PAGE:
The FCC on Thursday released the official agenda for its October 2016 Open Meeting, and what was not on the agenda was more noteworthy to broadcast media’s C-Suite than what was on it.
The Oct. 27 meeting will see the five commissioners, led by Chairman Tom Wheeler, vote on a hotly debated broadband consumer privacy report and order.
They will also reconsider a matter regarding a fine for the deceptive marketing of prepaid phone cards
What they won’t be discussing or voting on is Chairman Wheeler’s set-top box proposal, which was hastily pulled from the September Open Meeting agenda just 20 minutes before its start.
With the FCC’s incentive auction now headed to a third stage in the reverse auction and the proposed broadband privacy rules getting the support on Thursday of Sen. Ed Markey (D- Mass.) and several activist groups, nary a word has been said about the set-top box plan.
The relative quiet is intriguing, as official conversations with FCC staff by outside parties regarding their thoughts on Chairman Tom Wheeler‘s controversial TV set-top box proposal are now permissible. That’s been the case since Oct. 6, when the Commission released a public notice stating that it has lifted the sunshine period prohibition on the proposal.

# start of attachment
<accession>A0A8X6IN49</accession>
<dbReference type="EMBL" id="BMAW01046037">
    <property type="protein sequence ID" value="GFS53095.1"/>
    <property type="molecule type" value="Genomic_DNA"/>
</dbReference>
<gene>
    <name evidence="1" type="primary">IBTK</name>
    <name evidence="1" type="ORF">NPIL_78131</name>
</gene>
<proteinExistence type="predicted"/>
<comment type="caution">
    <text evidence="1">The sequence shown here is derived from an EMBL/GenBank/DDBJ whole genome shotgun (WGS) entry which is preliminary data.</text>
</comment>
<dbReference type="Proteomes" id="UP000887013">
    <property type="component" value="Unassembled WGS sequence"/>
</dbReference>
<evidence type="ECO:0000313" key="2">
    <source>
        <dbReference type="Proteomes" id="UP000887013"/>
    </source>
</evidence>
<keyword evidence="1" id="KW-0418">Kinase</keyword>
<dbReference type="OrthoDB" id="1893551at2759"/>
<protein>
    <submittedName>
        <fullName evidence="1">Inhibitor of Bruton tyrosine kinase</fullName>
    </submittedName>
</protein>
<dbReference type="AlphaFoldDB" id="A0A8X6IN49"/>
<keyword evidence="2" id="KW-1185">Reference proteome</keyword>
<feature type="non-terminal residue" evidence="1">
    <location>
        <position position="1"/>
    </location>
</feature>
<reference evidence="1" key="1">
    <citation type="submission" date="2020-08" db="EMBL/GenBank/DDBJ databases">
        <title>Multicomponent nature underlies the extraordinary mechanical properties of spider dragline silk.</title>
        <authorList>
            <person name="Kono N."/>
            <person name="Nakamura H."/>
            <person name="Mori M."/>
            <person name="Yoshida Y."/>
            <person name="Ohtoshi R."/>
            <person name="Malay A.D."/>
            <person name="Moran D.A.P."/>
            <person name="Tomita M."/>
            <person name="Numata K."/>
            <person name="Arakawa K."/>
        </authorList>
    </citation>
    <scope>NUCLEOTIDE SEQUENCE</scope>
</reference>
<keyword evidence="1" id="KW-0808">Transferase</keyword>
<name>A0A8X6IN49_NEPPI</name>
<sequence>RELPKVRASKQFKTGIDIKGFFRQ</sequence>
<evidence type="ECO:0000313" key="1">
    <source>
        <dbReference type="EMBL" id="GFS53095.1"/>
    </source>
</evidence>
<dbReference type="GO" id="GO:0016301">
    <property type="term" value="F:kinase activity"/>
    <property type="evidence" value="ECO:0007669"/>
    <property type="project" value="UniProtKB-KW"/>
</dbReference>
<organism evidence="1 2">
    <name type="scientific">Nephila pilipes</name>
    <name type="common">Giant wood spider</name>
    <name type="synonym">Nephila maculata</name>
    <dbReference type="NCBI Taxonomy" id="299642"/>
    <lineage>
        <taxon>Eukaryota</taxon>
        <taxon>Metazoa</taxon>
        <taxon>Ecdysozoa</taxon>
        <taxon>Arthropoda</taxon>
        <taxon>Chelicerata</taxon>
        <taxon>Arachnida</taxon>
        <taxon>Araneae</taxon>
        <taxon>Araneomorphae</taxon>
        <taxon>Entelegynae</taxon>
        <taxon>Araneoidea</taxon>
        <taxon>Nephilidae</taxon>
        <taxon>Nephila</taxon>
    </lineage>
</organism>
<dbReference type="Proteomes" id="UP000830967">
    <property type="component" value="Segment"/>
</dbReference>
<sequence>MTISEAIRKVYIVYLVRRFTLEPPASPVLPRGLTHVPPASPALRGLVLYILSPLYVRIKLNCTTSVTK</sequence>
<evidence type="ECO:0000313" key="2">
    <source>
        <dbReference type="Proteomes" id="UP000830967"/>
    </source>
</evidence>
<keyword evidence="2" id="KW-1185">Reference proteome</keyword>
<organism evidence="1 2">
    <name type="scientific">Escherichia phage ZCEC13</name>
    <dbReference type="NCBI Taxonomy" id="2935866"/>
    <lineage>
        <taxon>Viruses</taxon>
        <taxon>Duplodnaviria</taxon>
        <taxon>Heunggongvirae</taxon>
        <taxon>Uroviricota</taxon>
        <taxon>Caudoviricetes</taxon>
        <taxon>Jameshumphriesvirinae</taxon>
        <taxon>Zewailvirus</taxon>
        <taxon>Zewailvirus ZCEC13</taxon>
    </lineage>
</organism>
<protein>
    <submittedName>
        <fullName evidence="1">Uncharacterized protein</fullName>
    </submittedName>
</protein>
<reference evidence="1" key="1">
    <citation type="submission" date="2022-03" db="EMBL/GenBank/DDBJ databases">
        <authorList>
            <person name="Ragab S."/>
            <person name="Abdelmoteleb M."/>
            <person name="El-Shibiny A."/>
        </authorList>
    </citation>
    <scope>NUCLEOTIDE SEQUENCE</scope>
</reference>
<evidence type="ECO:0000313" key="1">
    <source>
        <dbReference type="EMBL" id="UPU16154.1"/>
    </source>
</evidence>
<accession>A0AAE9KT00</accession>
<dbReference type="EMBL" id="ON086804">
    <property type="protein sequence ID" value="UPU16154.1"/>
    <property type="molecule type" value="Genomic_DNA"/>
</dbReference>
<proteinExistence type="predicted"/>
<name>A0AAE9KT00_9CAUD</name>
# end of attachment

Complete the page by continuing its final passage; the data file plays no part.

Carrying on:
The STB proposal is officially on an indefinite hold with respect to a vote by the five commissioners, and Wheeler has not responded in any way to multiple requests for the proposal’s full release for public vetting.
In a letter sent to Wheeler on Sept. 30, Senate Commerce Committee Chairman Sen. John Thune (R-S. Dakota) urged the FCC Chairman and the Commission to issue a “Further Notice of Proposed Rulemaking,” the action that allows those outside of the FCC to view word-for-word the proposed new regulation of pay-TV set-top boxes.
At the same time, advocacy groups TechFreedom, CALinnovates, Information Technology and Innovation Foundation, International Center for Law & Economics, and Tech Knowledge were joined by High Tech Forum publisher Richard Bennett and George Washington Institute of Public Policy senior fellow Hal Singer in signing a formal letter to the FCC urging an NPRM be issued.
New York Democratic Rep. Yvette Clarke also asked that the text of the proposal be made public, while also noting that the indefinite postponement of the vote allows the General Accounting Office to review the rules.
It is largely believed that the item was pulled from the Open Meeting agenda because Wheeler would have seen his proposal go down in a 3-2 defeat — with Democratic Commissioner Jessica Rosenworcel liking siding with Republicans Michael O’Rielly and Ajit Pai in voting against the plan. Rosenworcel has been vocal regarding her concern for the original draft of the proposal.
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